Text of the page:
Barton and Barton and Maps

In this reading Barton and Barton discuss a couple of different things having to do with maps. The two big main things that they discuss that I am going to cover are the rules of inclusion and the rules of exclusion. In terms of map making the rules of inclusion determine whether something should be mapped, what aspects of a specific thing should be mapped, and how should the mapped aspects be represented? One example from the reading is the Hachette World Guide in which the man who wrote it seemed to be overly describing how beautiful the mountains were and he basically considered any area that had uneven ground to be a picturesque mountainous place. For the rules of exclusion Barton and Barton talked about how studying what someone making a map chose not to put on the map can be just as telling and informative. In this section they talk about how in European cartography the people making the maps during a specific period in time seemed to not even bother including things or making maps for the lower classes that they deemed as not being able to understand or use maps.

I found this reading to be pretty dry and boring, but how Barton and Barton looked at and examined maps gave me a few useful details into how I could approach designing something. There examples about not trying to hard and overselling something because it serves a specific interest was very insightful and reading about the European map makers did give me a good look at how I should maybe not design something to specific and always be mindful that what I am making will inevitably be seen by people who maybe have no idea what the designed object is for but that doesn’t mean they should not be able to get any information from it at all. Below is a map of Middle Earth that when it was drawn used some of the inclusion and exclusion rules from the reading. There is definitely mountains and forests shown on the map but not every tree is shown and not every city or town, just the ones deemed most important by the cartographer for us to know or remember.


My question is this: can you think of ways that these principles and rules can carry over to graphic design or at least motion graphics design?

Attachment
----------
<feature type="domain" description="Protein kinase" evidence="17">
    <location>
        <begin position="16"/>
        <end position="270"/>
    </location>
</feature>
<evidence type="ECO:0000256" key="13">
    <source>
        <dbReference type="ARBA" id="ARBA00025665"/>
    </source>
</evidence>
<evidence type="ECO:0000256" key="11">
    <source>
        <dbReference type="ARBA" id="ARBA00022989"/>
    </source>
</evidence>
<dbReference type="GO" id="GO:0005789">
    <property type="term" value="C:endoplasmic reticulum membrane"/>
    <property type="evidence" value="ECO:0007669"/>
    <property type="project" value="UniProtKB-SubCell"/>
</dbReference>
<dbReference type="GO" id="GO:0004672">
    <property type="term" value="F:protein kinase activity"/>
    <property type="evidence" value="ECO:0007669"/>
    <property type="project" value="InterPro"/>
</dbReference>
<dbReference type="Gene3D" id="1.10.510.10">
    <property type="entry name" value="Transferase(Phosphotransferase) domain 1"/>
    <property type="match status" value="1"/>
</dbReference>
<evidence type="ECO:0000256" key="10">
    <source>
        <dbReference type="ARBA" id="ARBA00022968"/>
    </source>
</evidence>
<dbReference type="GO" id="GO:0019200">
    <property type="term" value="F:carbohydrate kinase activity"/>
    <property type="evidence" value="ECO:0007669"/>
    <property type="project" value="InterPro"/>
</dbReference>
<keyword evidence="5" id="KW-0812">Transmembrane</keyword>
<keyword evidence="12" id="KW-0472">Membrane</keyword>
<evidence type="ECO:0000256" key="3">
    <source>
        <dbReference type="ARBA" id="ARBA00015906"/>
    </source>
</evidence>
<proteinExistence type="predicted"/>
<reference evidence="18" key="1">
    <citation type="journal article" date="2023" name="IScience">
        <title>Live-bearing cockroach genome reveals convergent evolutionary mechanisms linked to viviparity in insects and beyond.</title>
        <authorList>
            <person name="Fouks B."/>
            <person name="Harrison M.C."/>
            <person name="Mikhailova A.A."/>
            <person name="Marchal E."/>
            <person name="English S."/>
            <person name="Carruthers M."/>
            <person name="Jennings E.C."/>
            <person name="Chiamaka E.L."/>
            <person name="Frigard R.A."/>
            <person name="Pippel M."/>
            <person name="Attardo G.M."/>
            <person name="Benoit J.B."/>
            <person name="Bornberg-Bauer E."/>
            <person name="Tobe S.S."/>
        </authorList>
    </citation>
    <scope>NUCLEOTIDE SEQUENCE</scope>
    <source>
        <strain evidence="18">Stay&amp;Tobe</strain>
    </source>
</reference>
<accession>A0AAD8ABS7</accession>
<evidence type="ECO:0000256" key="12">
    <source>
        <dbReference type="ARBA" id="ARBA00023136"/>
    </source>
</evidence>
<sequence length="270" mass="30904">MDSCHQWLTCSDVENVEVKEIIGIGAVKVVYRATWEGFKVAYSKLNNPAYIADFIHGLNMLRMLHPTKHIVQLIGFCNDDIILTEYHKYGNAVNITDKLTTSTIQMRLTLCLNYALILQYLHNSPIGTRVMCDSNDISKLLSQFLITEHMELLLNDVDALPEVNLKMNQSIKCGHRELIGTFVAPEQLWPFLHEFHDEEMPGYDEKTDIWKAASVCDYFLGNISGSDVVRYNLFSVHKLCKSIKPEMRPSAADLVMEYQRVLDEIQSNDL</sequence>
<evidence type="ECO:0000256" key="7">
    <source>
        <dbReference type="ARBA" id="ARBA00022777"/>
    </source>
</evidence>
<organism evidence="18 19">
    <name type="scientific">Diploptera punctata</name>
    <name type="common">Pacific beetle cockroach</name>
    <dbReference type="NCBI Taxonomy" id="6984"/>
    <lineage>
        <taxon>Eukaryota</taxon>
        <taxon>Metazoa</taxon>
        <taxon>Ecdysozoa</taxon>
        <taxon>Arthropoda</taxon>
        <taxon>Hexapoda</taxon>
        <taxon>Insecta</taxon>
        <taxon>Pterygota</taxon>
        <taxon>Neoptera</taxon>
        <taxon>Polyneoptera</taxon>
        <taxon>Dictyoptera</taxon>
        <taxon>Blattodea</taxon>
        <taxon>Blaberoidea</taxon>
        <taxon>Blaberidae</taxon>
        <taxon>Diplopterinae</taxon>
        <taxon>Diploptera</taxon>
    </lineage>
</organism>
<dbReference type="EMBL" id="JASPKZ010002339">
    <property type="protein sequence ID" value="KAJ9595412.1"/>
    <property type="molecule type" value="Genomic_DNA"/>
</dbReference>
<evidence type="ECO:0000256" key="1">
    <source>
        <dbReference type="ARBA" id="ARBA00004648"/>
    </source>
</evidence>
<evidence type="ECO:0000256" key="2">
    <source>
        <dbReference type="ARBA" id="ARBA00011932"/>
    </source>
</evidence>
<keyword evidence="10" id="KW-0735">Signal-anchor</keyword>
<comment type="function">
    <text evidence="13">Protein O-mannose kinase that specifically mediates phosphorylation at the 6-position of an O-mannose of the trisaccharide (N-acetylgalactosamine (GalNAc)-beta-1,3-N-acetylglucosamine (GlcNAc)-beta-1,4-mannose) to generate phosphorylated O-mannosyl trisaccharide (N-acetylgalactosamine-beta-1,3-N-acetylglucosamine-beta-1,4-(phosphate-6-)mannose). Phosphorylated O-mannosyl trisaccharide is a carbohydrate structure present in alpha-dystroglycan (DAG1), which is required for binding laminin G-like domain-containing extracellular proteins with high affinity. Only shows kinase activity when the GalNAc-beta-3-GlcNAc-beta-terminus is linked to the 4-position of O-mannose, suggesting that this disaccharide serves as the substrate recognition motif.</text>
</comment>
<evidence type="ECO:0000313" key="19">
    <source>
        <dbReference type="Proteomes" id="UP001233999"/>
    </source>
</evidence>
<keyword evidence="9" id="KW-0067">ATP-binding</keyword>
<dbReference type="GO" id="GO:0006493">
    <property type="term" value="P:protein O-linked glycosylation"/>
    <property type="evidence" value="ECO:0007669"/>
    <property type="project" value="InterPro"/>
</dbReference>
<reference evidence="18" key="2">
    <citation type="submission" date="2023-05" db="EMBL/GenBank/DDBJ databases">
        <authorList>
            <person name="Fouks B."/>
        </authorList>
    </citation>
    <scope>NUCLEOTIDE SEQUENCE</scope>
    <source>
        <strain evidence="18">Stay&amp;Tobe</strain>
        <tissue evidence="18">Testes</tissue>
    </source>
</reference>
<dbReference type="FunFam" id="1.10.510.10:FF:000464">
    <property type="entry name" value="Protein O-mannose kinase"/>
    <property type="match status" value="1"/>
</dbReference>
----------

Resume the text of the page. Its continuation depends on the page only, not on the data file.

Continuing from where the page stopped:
Dombrowski: A look at a Celebrex Ad

For today’s reading we had a very short 5 page reading about the unethical way in which a drug company was advertising one of its’ drugs. The company Pfizer Pharmaceuticals created an ad for one of its’ drugs called Celebrex back in 2005. This ad caused some controversy and ended up getting studied by Dombrowski to determine how it had unethically showed information, especially information having to do with critical results of certain tests on the drug and possible side-effects. Dombrowski talked about a few things that the Celebrex ad did that were unethical. The first thing that they did involved the overall tone of the ad. In the ad there were people going about their day and doing things pain-free and the color being used in the ad was a calming blue color which is used to set the audience’s mind at ease. The were setting the ad up to put the viewer at ease even though there were some pretty serious side-effects that could occur. The next issue that Dombrowski had with the ad was that the disclaimer text that all drug ads are required to have, the text that explains certain side-effects and other issues or problems that most drug ads have very small at the bottom of the screen, the Celebrex ad decided to make the outlines of the people and animals in the ad made out of the text. This was an issue because it made the text so small and inconsequential that it was basically not a part of the ad anymore. The only time the text was readable was when the ad pulled specific words or phrases out to reinforce the narration and make the drug seem more safe than it really was. The last issue Dombrowski noted was that information about some of the problematic trials that Celebrex had had and information about a possible linked to increased risk of heart attack were not present in the ad at all, which is totally unethical.